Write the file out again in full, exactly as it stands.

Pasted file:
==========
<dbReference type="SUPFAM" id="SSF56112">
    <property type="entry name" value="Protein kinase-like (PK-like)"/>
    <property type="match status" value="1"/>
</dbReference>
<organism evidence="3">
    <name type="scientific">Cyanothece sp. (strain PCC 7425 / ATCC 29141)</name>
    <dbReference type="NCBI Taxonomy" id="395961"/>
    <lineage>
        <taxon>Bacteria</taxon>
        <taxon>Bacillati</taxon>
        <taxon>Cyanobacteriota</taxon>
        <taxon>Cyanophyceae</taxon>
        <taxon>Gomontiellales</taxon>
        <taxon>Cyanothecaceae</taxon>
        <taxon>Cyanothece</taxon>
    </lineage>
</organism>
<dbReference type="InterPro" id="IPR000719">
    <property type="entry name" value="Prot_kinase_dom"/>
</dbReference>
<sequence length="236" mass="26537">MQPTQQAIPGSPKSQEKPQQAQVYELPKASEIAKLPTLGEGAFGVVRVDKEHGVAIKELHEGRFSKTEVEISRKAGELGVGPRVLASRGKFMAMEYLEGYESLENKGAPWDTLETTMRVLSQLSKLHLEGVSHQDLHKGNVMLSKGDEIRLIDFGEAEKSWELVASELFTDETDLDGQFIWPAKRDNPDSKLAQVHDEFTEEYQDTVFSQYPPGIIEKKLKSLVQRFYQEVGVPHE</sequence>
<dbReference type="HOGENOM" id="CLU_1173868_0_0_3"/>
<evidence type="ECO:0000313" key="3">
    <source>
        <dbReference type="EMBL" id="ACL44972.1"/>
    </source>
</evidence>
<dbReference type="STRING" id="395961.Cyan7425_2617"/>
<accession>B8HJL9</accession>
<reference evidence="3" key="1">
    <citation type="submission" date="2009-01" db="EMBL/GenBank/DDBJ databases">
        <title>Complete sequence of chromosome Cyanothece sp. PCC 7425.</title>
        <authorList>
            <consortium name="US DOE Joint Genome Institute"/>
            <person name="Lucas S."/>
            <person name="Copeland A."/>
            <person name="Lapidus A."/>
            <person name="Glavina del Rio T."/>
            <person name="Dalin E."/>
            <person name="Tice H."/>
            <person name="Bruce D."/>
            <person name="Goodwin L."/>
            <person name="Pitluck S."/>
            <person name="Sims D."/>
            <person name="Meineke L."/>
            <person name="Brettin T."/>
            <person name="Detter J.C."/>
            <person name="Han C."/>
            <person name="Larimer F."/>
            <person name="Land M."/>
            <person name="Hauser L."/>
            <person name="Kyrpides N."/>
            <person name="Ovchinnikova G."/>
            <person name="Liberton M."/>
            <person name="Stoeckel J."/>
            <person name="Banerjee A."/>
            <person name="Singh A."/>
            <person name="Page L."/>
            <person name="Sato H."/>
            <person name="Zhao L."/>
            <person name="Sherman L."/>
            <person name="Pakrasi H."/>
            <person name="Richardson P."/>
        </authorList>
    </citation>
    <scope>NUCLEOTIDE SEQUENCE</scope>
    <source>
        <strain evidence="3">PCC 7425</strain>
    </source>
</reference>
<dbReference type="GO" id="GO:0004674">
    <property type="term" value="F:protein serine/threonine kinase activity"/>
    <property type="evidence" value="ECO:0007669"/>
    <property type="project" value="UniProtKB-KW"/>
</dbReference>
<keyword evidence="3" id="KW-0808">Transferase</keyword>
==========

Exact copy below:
<dbReference type="SUPFAM" id="SSF56112">
    <property type="entry name" value="Protein kinase-like (PK-like)"/>
    <property type="match status" value="1"/>
</dbReference>
<organism evidence="3">
    <name type="scientific">Cyanothece sp. (strain PCC 7425 / ATCC 29141)</name>
    <dbReference type="NCBI Taxonomy" id="395961"/>
    <lineage>
        <taxon>Bacteria</taxon>
        <taxon>Bacillati</taxon>
        <taxon>Cyanobacteriota</taxon>
        <taxon>Cyanophyceae</taxon>
        <taxon>Gomontiellales</taxon>
        <taxon>Cyanothecaceae</taxon>
        <taxon>Cyanothece</taxon>
    </lineage>
</organism>
<dbReference type="InterPro" id="IPR000719">
    <property type="entry name" value="Prot_kinase_dom"/>
</dbReference>
<sequence length="236" mass="26537">MQPTQQAIPGSPKSQEKPQQAQVYELPKASEIAKLPTLGEGAFGVVRVDKEHGVAIKELHEGRFSKTEVEISRKAGELGVGPRVLASRGKFMAMEYLEGYESLENKGAPWDTLETTMRVLSQLSKLHLEGVSHQDLHKGNVMLSKGDEIRLIDFGEAEKSWELVASELFTDETDLDGQFIWPAKRDNPDSKLAQVHDEFTEEYQDTVFSQYPPGIIEKKLKSLVQRFYQEVGVPHE</sequence>
<dbReference type="HOGENOM" id="CLU_1173868_0_0_3"/>
<evidence type="ECO:0000313" key="3">
    <source>
        <dbReference type="EMBL" id="ACL44972.1"/>
    </source>
</evidence>
<dbReference type="STRING" id="395961.Cyan7425_2617"/>
<accession>B8HJL9</accession>
<reference evidence="3" key="1">
    <citation type="submission" date="2009-01" db="EMBL/GenBank/DDBJ databases">
        <title>Complete sequence of chromosome Cyanothece sp. PCC 7425.</title>
        <authorList>
            <consortium name="US DOE Joint Genome Institute"/>
            <person name="Lucas S."/>
            <person name="Copeland A."/>
            <person name="Lapidus A."/>
            <person name="Glavina del Rio T."/>
            <person name="Dalin E."/>
            <person name="Tice H."/>
            <person name="Bruce D."/>
            <person name="Goodwin L."/>
            <person name="Pitluck S."/>
            <person name="Sims D."/>
            <person name="Meineke L."/>
            <person name="Brettin T."/>
            <person name="Detter J.C."/>
            <person name="Han C."/>
            <person name="Larimer F."/>
            <person name="Land M."/>
            <person name="Hauser L."/>
            <person name="Kyrpides N."/>
            <person name="Ovchinnikova G."/>
            <person name="Liberton M."/>
            <person name="Stoeckel J."/>
            <person name="Banerjee A."/>
            <person name="Singh A."/>
            <person name="Page L."/>
            <person name="Sato H."/>
            <person name="Zhao L."/>
            <person name="Sherman L."/>
            <person name="Pakrasi H."/>
            <person name="Richardson P."/>
        </authorList>
    </citation>
    <scope>NUCLEOTIDE SEQUENCE</scope>
    <source>
        <strain evidence="3">PCC 7425</strain>
    </source>
</reference>
<dbReference type="GO" id="GO:0004674">
    <property type="term" value="F:protein serine/threonine kinase activity"/>
    <property type="evidence" value="ECO:0007669"/>
    <property type="project" value="UniProtKB-KW"/>
</dbReference>
<keyword evidence="3" id="KW-0808">Transferase</keyword>